One luxury of traveling is the ability to go out for dinner far more frequently than you would at home. I adore eating out, especially in new countries. Bonus points if there is no English on the menu and you have to play the “point and hope for the best” game. I recall one very interesting meal in Moscow three years ago where Ben and I played that very game. We won some and lost some. Pickled fish was involved. Good times.
Turkey was the first stop on our honeymoon. Ben and I had a few meals out in Istanbul – one was average, one was lovely but not traditional. And then we went to Antiochia.
Antiochia is a popular restaurant nestled in the Beyoğlu area of the city, attracting a young and hip crowd (did I just write “young and hip”? I think I did). Anyway, this funky spot (is “funky” worse?) only seats a modest number of patrons and so you may have grab a drink at one of the many bars nearby while you wait for a table. When we visited Antiochia Ben and I did just that, snagging cheap (compared to Melbourne standards) cocktails pre-dinner one night. They make strong cocktails in Istanbul…just saying. I will forever foster simultaneous feelings of affection and repulsion towards pear-infused vodka.
Antiochia serves a great grill – traditional dishes done with a clean, modern edge. Something tells me it’s not the type of food a traditional Turkish mamma would make, but it’s everything you could ever want as an introduction to Turkish cuisine in a sleek environment.
Raki to start, the Turkish spirit which I found to be very similar in taste to Ouzo. I hope I am not grossly offending cultures by drawing a comparison, they may possibly be light-years apart but to me they taste very similar. And they both leave everything a little bit fuzzy after a few sips. Same same but different.
Their Shepherd’s Salad was pure, simple deliciousness. Fresh lettuce and tomato, generously dressed in pomegranate molasses and loaded with chopped walnuts. Perfection.
The toasted pita was warm and addictive. The tzatziki was thick and full and wonderful and the muhammara (a Turkish hot pepper dip) was really lovely – much drier and chunkier than others we tried. Appetiser deliciousness.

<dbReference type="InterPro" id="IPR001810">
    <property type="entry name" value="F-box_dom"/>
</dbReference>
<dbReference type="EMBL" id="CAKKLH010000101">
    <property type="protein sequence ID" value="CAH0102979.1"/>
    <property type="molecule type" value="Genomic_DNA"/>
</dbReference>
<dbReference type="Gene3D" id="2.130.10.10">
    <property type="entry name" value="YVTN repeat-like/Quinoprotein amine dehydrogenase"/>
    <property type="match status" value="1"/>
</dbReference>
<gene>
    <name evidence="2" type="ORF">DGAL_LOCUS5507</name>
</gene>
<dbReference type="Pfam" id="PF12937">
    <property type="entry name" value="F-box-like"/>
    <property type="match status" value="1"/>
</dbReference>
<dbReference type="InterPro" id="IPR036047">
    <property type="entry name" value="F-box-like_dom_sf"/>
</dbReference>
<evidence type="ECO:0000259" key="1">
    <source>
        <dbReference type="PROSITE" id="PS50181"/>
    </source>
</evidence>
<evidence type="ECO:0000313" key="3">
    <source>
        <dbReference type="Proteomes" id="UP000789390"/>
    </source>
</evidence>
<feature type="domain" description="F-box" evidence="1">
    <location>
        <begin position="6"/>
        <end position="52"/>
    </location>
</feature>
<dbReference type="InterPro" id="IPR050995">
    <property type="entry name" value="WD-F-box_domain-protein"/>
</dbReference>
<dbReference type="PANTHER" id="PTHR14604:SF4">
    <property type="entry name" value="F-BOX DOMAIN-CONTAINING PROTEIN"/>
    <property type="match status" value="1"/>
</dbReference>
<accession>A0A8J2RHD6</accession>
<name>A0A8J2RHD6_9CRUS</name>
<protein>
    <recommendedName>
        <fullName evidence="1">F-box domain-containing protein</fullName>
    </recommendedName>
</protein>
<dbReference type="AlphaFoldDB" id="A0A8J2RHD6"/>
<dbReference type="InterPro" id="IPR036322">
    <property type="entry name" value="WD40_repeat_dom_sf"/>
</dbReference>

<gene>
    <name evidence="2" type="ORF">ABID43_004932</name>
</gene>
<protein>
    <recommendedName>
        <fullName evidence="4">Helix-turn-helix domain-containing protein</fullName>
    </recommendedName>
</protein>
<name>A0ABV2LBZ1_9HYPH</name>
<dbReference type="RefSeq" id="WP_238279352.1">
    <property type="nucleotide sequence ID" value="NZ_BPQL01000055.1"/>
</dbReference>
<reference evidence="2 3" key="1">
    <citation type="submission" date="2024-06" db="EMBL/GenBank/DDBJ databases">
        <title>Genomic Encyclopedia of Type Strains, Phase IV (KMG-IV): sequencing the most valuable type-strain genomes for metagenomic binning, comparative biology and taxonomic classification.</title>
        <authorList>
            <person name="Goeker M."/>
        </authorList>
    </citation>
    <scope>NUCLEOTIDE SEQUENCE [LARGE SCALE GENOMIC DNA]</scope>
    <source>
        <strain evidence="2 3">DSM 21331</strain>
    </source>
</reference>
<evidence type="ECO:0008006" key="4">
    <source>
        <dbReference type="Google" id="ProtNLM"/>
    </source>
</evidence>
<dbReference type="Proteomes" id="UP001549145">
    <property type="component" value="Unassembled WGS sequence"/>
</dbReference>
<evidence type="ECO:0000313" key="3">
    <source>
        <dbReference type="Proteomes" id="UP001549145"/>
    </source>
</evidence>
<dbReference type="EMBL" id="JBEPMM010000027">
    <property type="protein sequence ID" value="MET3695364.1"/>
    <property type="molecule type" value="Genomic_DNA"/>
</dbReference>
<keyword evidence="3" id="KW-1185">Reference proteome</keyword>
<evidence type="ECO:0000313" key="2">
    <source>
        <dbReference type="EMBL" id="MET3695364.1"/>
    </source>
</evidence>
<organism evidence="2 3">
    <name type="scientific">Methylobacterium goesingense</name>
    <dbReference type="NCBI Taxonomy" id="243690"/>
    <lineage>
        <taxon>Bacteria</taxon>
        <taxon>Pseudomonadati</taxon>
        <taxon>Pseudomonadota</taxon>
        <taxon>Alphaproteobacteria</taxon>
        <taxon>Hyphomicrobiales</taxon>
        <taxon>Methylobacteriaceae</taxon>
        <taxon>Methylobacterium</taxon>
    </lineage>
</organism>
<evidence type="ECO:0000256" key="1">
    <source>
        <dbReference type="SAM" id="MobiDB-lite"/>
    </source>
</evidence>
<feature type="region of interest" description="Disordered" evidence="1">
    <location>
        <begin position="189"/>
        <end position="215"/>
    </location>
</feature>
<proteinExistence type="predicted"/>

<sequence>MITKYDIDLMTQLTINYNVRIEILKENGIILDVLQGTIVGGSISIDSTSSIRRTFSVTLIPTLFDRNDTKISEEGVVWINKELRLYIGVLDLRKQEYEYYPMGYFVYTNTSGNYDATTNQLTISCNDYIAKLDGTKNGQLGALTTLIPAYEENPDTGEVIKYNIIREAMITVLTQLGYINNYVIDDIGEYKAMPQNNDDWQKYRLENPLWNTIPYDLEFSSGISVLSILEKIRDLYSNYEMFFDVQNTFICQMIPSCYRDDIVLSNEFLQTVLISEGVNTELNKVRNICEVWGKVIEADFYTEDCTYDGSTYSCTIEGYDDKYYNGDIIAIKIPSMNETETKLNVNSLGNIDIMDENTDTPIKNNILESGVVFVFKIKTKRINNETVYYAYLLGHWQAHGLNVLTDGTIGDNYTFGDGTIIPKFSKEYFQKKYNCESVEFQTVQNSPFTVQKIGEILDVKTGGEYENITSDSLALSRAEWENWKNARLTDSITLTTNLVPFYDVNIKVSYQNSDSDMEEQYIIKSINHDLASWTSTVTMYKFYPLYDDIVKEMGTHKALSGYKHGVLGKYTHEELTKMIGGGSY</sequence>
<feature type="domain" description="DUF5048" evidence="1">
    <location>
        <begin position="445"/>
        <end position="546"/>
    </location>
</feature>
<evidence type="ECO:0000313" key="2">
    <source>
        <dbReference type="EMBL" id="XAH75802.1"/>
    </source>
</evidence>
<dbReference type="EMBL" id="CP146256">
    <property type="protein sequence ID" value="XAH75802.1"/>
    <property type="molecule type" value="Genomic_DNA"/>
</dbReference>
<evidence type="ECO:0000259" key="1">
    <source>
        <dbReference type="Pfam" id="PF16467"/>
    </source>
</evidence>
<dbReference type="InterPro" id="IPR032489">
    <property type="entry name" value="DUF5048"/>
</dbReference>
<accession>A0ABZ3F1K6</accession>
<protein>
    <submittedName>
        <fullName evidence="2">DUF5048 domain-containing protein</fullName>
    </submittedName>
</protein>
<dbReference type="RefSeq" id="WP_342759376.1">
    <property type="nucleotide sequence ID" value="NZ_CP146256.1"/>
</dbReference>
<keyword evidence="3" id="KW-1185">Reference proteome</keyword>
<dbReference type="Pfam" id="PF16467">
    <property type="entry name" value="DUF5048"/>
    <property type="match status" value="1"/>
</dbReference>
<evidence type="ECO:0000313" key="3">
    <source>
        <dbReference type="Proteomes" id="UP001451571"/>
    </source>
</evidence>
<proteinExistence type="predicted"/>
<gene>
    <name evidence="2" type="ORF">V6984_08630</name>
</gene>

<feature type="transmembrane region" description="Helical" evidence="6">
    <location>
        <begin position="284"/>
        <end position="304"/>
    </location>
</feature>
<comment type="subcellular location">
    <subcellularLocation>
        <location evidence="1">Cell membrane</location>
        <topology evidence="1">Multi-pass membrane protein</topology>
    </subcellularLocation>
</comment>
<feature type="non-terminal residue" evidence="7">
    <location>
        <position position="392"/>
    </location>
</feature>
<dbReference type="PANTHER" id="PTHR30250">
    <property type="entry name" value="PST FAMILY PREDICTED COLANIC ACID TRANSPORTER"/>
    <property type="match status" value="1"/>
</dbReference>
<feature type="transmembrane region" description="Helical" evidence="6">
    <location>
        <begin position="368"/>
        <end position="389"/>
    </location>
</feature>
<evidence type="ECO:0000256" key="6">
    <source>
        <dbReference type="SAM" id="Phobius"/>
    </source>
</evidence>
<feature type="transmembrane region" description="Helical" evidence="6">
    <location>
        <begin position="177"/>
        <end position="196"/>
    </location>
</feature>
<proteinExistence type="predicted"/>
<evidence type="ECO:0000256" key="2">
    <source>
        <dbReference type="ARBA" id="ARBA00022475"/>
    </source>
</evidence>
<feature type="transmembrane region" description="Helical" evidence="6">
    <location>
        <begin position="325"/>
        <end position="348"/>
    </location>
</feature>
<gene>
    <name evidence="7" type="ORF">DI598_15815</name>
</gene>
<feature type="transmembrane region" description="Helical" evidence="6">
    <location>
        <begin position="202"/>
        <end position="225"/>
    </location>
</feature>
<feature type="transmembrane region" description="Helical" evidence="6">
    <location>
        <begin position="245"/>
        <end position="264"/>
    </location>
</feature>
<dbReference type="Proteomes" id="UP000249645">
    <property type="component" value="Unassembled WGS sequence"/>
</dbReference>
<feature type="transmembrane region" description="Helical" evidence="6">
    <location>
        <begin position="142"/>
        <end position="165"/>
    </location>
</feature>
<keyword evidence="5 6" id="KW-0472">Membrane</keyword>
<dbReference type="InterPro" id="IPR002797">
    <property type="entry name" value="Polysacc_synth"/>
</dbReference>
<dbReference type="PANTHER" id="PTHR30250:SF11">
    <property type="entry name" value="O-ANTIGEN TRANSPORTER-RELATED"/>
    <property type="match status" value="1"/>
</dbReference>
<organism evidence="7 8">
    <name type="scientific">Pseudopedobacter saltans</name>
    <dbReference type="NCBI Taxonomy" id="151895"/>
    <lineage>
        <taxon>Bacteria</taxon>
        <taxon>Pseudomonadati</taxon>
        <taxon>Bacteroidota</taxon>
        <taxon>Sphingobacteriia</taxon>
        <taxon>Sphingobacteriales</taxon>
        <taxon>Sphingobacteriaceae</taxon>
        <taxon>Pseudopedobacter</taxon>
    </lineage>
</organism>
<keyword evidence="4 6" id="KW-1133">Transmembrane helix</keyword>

The grilled steak was fantastic – darling plump pieces of fillet cooked perfectly. The grilled pepper and tomato were wonderful additions to the dish (you often receive these as accompaniments to your dish in Turkey).
A second visit? Yes indeed. We had dinner at Antiochia on the last night of our honeymoon. Ben and I had heard great things about their durum wrap, although foolishly didn’t order it on our first visit (where we made a rookie mistake and filled up on pita and muhammara). Our last night out started with some celebratory drinks at a nearby bar *enter pear-infused vodka* and ended with a gorgeous spread of Turkish food at Antiochia *enter enthusiastic menu ordering*.
Look at that spread…
It was all really really delicious. On this night we had the durum wrap, which was divinity. Thinly pounded, perfectly seasoned, spiced grilled mince, wrapped with their lovely pita and a little salad decoration. We were in love. We also tried the kofta that night, which were really delicious – a good amount of spice. And again the steak, salad, pita and dips.I’ve long been a fan of pomegranate molasses (check out middle eastern deli’s for a bottle of this sticky golden goodness), but I’m yet to really get into nuts as a salad garnish. Nuts are more of an afterthought for me and I tend to stick to toasted pinenuts or almonds. Now I’m keen to get into walnuts – lots of them!
Istanbul is becoming an increasingly popular tourist destination, and so I thought that this post may be useful for some hungry travellers out there. You gotta eat, right? And you want to eat well, this I know. Antiochia is a pretty great option when going out for dinner in Istanbul. Raki and pear-infused vodka is not necessary but encouraged.